Snappier driving test times sought following learner seizure surge
The Government has been called on to give a commitment to reduce driving test waiting times by rural youth organisation Macra na Feirme, following a surge in the recording of learner driver offences.
This is particularly important in areas which are not serviced by alternative forms of transport, the group has said.
337 vehicles seized
A total of 377 vehicles driven by unaccompanied leaner drivers have been seized by Gardai since December, the organisation has noted.
By law, learner drivers are required to be accompanied with an experienced driver holding a full licence.
Donegal: Letterkenny Roads Policing Unit stopped this learner driver. The passenger in the car didn’t hold a licence. Vehicle seized and court proceedings to follow. pic.twitter.com/95NKXnQ8p5
— An Garda Síochána (@GardaTraffic) February 14, 2019
A transport survey conducted by the Macra na Feirme Rural Youth Committee found that 86% of Macra members needed a private vehicle to commute to work, while just 21% said they were satisfied with public transport in their area.
The Road Safety Authority aims for an average national waiting time of 10 weeks; however, some rural areas currently have to wait double this period, Macra claims.
Five-month waiting times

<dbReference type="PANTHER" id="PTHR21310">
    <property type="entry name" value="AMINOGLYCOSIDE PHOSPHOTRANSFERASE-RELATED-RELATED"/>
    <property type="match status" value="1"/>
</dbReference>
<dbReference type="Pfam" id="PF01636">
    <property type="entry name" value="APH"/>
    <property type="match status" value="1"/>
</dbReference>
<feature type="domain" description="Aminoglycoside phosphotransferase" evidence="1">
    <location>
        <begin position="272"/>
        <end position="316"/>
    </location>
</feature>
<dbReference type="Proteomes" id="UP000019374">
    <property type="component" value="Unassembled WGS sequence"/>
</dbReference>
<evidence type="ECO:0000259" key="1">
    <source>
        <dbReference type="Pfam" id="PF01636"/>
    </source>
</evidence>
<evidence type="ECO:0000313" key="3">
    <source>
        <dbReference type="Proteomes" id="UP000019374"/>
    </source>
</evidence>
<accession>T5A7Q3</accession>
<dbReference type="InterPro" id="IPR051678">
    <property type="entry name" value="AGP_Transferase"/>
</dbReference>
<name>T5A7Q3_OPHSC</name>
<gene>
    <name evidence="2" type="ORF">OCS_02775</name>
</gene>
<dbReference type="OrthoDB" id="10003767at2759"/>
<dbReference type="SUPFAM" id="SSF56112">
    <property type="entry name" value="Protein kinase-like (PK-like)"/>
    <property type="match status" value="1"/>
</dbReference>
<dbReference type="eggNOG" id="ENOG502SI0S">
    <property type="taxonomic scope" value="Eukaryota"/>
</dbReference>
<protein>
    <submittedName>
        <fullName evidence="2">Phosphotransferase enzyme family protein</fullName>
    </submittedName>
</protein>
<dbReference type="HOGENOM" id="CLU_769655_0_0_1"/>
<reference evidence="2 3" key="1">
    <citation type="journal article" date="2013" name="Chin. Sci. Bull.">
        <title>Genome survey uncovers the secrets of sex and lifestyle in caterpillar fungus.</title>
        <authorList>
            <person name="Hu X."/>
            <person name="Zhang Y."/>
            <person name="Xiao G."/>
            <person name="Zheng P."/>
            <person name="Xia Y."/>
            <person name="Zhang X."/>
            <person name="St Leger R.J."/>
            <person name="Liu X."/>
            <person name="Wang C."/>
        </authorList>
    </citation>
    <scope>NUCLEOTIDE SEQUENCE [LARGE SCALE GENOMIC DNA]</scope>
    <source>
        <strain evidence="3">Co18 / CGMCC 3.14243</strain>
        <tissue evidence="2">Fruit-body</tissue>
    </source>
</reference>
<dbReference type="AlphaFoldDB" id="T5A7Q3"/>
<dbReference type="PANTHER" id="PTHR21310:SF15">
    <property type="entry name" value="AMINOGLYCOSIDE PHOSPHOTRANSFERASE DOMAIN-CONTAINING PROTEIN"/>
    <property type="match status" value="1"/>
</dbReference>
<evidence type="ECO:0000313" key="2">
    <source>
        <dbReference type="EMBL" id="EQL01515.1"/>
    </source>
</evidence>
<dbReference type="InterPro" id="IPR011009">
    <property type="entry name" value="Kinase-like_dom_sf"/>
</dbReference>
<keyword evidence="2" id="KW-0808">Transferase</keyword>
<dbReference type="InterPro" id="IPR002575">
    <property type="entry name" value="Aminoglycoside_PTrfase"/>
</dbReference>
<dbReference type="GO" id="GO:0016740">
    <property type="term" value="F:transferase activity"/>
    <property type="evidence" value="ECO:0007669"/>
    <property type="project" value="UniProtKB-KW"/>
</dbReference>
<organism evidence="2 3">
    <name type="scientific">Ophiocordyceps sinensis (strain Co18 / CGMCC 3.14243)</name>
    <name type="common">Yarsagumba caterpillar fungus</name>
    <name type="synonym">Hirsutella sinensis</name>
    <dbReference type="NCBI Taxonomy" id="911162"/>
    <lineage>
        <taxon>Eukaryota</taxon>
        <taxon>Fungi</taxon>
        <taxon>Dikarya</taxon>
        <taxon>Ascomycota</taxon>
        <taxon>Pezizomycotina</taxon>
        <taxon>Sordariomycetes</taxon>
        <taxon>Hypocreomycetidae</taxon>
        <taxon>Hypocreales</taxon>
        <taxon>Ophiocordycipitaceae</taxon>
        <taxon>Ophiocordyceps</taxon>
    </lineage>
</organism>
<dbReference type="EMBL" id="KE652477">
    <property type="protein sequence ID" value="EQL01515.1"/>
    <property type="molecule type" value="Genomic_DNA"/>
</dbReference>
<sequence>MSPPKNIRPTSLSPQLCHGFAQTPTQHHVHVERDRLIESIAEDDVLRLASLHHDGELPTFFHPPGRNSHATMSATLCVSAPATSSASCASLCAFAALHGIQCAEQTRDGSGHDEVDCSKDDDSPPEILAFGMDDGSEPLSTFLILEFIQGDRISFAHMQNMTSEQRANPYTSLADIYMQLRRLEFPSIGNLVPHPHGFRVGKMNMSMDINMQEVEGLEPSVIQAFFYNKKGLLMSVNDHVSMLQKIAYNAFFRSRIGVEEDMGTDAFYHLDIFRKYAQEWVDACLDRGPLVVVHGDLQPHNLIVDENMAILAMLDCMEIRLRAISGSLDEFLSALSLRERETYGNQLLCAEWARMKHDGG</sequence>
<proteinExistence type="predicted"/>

Macra na Feirme national president James Healy said: “Currently in some rural areas the waiting time for a driving test is five months – that is simply too long.
The president said that, while Macra understands the recent change in law to crack down on unaccompanied learner drivers, the Government needs to do its part too in reducing waiting times.
“Both the Taoiseach and Minister for Transport have accepted that current waiting times are too long, and the Government is working to reduce them, but it would be useful to know how many new testers have been recruited to deal with the issue and when we can expect waiting times to normalise.
The majority of young people living in rural areas depend on their cars for college, work and day-to-day life; the law had been somewhat grey in the past about driving unaccompanied but now it is crystal clear.
“Similar clarity about how the Government is tackling driving test wait times is essential,” Healy concluded.